Giving an explanation
Officers may use the power to require an explanation when they need to obtain or clarify information relevant to:
- detecting a crime or offence and its perpetrator,
- locating a wanted or missing person or thing,
- preparing and implementing measures to ensure the safety of a person who is protected by the police.
In the case of the municipal police, such reasons are that the information is important for the detection of an offence and its perpetrator or for establishing the true state of affairs.
In those situations, you have a duty to cooperate with the police officers and tell them the information they request. You may refuse to explain if:
- you are prevented from doing so by a state-recognised obligation of confidentiality from which you have not been released; or
- your statement could lead to prosecution or punishment for an offence against yourself or a person close to you.
If you are asked to do so, you must appear at the police station at the appointed time or excuse yourself in advance for objective reasons. If you refuse to give evidence, you can say so either in person when you are summoned or as part of your apology. In this case, the police or officers should not summon you again.
However, if you fail to appear to give an explanation without an excuse, you could also be taken to court.
An interrogation can take a very similar course to giving an explanation, but there is one major difference, as the interrogation is already part of the criminal proceedings. So while giving an explanation means that it is being investigated whether a criminal offence may have been committed, an interrogation indicates that criminal or misdemeanour proceedings have already been initiated. The police then summons directly the witnesses to the event or the accused. The interrogation is governed by criminal law and the municipal police may not be involved in it in any way.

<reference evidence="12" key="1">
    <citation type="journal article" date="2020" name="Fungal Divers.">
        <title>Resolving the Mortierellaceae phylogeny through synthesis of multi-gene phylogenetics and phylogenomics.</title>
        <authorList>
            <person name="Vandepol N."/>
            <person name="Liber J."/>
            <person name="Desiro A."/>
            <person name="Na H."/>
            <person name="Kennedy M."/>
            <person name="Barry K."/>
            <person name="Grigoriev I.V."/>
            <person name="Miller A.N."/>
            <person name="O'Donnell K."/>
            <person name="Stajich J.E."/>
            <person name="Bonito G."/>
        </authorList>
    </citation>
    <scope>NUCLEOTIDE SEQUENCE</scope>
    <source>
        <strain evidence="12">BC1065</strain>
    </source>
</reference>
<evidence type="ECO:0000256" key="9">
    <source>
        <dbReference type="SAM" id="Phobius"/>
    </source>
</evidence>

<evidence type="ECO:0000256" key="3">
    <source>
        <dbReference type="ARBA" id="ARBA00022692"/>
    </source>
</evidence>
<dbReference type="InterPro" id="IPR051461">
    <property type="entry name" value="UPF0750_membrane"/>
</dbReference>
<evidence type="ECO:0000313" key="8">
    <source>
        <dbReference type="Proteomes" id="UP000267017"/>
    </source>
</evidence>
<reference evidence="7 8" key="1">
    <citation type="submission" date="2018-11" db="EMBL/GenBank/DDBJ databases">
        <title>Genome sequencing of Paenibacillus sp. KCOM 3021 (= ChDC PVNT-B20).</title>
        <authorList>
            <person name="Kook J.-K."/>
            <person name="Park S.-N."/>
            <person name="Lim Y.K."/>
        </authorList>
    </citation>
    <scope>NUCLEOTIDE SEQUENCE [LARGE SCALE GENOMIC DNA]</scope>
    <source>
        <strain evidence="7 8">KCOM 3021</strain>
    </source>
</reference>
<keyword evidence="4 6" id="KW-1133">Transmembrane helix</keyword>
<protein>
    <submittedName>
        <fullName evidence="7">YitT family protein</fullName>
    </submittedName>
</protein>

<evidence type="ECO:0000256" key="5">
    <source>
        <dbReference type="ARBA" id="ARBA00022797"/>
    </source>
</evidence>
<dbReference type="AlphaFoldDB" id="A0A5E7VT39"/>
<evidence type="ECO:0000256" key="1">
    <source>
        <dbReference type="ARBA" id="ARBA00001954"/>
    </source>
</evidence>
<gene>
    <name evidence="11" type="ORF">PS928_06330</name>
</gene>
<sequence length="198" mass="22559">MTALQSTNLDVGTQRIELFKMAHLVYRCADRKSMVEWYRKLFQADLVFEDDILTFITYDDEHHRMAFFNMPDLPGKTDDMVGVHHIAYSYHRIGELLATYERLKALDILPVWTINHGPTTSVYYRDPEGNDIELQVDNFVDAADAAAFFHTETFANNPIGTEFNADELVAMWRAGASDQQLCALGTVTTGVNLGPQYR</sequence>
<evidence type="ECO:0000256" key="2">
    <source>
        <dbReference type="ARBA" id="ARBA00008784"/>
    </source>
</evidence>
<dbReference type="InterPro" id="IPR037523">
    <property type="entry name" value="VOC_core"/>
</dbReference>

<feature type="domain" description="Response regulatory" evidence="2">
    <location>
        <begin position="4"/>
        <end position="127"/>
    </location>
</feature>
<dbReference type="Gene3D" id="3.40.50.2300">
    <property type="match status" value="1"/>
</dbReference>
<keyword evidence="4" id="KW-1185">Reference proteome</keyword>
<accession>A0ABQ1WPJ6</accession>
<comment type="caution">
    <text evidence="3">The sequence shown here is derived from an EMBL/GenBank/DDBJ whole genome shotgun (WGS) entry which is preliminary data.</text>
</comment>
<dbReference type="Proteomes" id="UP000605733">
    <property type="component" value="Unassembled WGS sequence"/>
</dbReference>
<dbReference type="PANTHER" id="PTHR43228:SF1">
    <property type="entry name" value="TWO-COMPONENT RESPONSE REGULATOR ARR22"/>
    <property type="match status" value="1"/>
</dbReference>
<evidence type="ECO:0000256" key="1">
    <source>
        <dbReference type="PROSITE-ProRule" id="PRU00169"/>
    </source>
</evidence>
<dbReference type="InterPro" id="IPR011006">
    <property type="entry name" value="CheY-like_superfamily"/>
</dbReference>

As part of the interrogation:
- The police officer will obtain your personal information and advise you of your rights, including the right to remain silent. As well as the consequences of giving false testimony.
- He will then start asking you questions. He will then ask you questions and record your answers in a report. There will then be time for follow-up questions about what you have said.
- Finally, you read the report and, if you agree with it, sign it. If necessary, have it edited or write down (have it written down) the reasons why you refused to sign. Never sign something you do not agree with.
- You have the right to have a lawyer present when you are questioned. You may refuse to testify until they arrive.